Saturday, April 11, 2015

The Light of Christ. The Light of Easter.

During the evening service, just before we all celebrate the Resurrection of Jesus Christ, we enter the dark of the night. All Orthodox Churches switch of the lights of the Church building and sing: ‘Behold, the darkness shall cover the earth, And deep darkness the people; But the Lord will arise over you, And His glory will be seen upon you. The Gentiles shall come to your light, And kings to the brightness of your rising.’ All the faithful, then take the light given by the priest. Slowly slowly the whole Church is filled with light, the light of Christ, the light of Easter. This symbolises the message of the Risen Christ. St. Gregory the Theologian explains:


‘Yesterday I was crucified with Him; today I am glorified with Him; yesterday I died with Him; today I am quickened with Him; yesterday I was buried with Him; today I rise with Him. But let us offer to Him who suffered and rose again for us – you will think perhaps that I am going to say gold, or silver, or woven work or transparent and costly stones, or woven work or transparent and costly stones, the mere passing material of earth, that remains here below, and is for the most part always possessed by bad men, slaves of the world and of the Prince of the world. Les us offer ourselves, the possession most previous to God, and most fitting; let us give back to the Image what is made after the Image. Let us recognise our Dignity; let us honour our Archetype; let us know the power of the Mystery, and for what Christ died.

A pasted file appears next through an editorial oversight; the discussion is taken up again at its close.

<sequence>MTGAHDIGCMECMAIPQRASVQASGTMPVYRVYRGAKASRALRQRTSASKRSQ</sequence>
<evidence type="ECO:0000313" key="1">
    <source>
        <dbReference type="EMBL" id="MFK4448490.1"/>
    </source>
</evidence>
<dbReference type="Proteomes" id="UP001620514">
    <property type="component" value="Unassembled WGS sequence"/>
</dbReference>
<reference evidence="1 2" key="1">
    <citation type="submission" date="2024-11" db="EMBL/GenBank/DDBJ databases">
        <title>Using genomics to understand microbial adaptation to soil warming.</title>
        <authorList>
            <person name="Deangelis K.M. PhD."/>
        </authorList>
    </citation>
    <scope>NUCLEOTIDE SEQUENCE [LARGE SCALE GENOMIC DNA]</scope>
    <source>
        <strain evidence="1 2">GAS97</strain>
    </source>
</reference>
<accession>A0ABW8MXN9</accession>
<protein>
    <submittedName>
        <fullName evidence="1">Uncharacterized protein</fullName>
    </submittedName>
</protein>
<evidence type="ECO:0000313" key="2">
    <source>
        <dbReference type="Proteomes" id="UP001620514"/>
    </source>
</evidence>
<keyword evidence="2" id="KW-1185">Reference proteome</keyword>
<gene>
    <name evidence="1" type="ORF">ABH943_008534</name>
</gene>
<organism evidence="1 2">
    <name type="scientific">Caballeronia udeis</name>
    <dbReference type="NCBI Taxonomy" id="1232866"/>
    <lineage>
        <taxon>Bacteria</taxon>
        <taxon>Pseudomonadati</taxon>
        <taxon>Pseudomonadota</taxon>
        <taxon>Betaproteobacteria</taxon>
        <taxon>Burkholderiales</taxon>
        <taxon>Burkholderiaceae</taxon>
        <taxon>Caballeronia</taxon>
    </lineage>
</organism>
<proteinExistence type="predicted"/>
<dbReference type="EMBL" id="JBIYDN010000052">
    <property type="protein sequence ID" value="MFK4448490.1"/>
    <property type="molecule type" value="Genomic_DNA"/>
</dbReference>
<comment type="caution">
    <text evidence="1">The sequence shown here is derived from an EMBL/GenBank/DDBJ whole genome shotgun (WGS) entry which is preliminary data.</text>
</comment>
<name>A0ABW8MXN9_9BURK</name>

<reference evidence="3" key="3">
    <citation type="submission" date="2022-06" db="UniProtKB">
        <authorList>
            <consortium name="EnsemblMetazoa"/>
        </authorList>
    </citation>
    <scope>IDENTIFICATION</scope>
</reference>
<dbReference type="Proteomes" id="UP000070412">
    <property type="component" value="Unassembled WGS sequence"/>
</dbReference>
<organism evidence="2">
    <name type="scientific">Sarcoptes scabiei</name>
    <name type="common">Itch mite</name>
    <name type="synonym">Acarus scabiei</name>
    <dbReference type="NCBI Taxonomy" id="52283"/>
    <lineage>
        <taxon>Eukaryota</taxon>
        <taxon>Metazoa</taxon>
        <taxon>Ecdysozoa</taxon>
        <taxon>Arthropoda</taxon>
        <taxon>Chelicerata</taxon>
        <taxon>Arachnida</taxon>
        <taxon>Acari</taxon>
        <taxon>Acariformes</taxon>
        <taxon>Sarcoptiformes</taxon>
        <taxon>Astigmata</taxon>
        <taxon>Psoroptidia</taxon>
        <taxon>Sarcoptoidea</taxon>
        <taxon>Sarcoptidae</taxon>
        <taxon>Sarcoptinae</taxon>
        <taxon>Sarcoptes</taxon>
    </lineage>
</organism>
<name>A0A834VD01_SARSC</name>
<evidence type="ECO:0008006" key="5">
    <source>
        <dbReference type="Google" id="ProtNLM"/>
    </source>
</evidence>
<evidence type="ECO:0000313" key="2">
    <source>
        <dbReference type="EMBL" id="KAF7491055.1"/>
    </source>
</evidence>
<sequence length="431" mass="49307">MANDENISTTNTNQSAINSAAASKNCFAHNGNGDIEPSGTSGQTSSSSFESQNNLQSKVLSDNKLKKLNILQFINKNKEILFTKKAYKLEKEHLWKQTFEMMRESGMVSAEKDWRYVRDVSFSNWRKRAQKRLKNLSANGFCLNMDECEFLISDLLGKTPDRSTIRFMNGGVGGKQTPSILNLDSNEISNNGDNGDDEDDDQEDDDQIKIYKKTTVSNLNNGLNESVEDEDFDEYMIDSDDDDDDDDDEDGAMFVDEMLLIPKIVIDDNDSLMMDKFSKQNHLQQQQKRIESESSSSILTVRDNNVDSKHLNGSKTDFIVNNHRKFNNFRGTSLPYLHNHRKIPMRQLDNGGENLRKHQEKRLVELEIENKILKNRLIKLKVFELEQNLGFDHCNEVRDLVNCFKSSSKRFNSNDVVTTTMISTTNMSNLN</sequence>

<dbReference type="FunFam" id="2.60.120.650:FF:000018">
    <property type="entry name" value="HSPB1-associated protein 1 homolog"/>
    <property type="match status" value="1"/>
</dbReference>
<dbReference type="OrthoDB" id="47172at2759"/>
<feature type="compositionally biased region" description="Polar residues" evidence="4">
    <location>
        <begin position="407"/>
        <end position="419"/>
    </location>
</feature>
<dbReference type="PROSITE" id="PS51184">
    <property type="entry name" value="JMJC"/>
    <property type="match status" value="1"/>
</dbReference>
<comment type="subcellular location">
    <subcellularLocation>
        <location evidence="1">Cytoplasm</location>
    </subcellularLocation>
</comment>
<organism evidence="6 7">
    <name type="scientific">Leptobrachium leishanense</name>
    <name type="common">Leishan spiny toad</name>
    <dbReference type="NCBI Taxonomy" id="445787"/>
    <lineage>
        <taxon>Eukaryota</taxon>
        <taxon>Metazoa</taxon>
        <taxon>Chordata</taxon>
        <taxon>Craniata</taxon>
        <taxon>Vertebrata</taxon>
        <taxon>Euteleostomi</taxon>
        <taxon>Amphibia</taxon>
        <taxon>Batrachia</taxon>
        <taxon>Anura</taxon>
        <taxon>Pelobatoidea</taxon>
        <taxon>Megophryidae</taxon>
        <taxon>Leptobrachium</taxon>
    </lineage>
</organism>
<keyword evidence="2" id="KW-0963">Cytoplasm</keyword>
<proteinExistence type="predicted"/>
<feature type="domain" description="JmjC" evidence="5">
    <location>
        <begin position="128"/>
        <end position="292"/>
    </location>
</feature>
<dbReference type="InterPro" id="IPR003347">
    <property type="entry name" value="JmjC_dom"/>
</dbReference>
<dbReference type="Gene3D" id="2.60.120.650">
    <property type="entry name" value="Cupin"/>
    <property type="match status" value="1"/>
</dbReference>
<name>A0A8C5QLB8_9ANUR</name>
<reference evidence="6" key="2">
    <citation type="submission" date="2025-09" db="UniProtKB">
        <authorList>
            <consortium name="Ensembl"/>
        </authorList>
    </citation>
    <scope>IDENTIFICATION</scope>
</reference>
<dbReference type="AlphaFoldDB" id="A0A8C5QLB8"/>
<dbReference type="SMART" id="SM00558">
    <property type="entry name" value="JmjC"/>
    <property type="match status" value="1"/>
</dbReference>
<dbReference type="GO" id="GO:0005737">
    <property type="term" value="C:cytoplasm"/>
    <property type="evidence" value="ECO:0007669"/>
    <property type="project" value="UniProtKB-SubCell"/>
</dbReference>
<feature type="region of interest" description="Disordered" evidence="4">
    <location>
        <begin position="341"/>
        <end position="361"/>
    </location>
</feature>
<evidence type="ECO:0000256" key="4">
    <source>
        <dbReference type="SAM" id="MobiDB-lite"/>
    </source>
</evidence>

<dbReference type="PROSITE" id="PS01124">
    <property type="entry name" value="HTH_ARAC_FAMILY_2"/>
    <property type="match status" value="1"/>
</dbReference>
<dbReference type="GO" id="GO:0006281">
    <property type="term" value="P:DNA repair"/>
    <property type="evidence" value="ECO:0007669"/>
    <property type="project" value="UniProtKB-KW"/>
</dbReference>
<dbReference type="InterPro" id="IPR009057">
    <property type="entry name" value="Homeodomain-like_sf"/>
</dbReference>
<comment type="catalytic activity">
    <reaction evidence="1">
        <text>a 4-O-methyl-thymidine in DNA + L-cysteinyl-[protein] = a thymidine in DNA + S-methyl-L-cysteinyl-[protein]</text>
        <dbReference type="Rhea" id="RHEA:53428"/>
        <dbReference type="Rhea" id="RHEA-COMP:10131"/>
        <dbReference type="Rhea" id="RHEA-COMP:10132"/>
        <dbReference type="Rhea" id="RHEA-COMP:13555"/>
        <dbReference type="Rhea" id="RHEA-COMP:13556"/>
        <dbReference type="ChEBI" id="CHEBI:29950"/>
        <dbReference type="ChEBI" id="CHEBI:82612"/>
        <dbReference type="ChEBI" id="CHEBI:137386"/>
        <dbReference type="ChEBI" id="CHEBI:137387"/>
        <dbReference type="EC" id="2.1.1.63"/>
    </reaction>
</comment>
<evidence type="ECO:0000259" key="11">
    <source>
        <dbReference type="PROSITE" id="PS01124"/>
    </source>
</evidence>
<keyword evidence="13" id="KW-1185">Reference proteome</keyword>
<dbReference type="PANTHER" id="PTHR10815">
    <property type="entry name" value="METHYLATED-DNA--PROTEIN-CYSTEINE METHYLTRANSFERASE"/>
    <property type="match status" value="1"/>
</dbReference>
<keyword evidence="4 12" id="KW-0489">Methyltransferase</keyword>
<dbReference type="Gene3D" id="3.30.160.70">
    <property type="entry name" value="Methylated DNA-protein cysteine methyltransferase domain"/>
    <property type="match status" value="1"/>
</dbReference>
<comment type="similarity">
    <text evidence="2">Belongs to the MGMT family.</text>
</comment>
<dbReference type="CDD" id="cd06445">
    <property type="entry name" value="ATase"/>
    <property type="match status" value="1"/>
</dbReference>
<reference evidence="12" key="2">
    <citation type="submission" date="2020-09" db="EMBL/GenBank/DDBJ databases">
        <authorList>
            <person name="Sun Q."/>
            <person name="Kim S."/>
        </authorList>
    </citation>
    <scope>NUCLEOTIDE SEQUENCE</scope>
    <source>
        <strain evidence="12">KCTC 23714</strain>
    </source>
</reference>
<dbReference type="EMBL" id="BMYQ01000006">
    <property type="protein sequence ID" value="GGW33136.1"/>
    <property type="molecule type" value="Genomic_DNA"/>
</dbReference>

Let us become like Christ, since Christ became like us. Let us become God’s for His sake, since he for ours became Man. He assumed the worse that He might give us the better; He became poor that we through His poverty might be rich; He took upon Him the form of a servant that we might receive back our liberty; He came down that we might be exalted; He was tempted that we might conquer; He was dishonoured that He might glorify us; He died that He might save us; He ascended that He might draw to Himself us, who were lying low in the Fall of sin. Let us give all, offer all, to Him who gave Himself a Ransom and a Reconciliation for us. But one can give nothing like oneself, understanding the Mystery, and becoming for His sake all that He became for ours.’[1]



[1] Gregory Nazianzen, On Easter and His Reluctance, Oration 1:4-5. 

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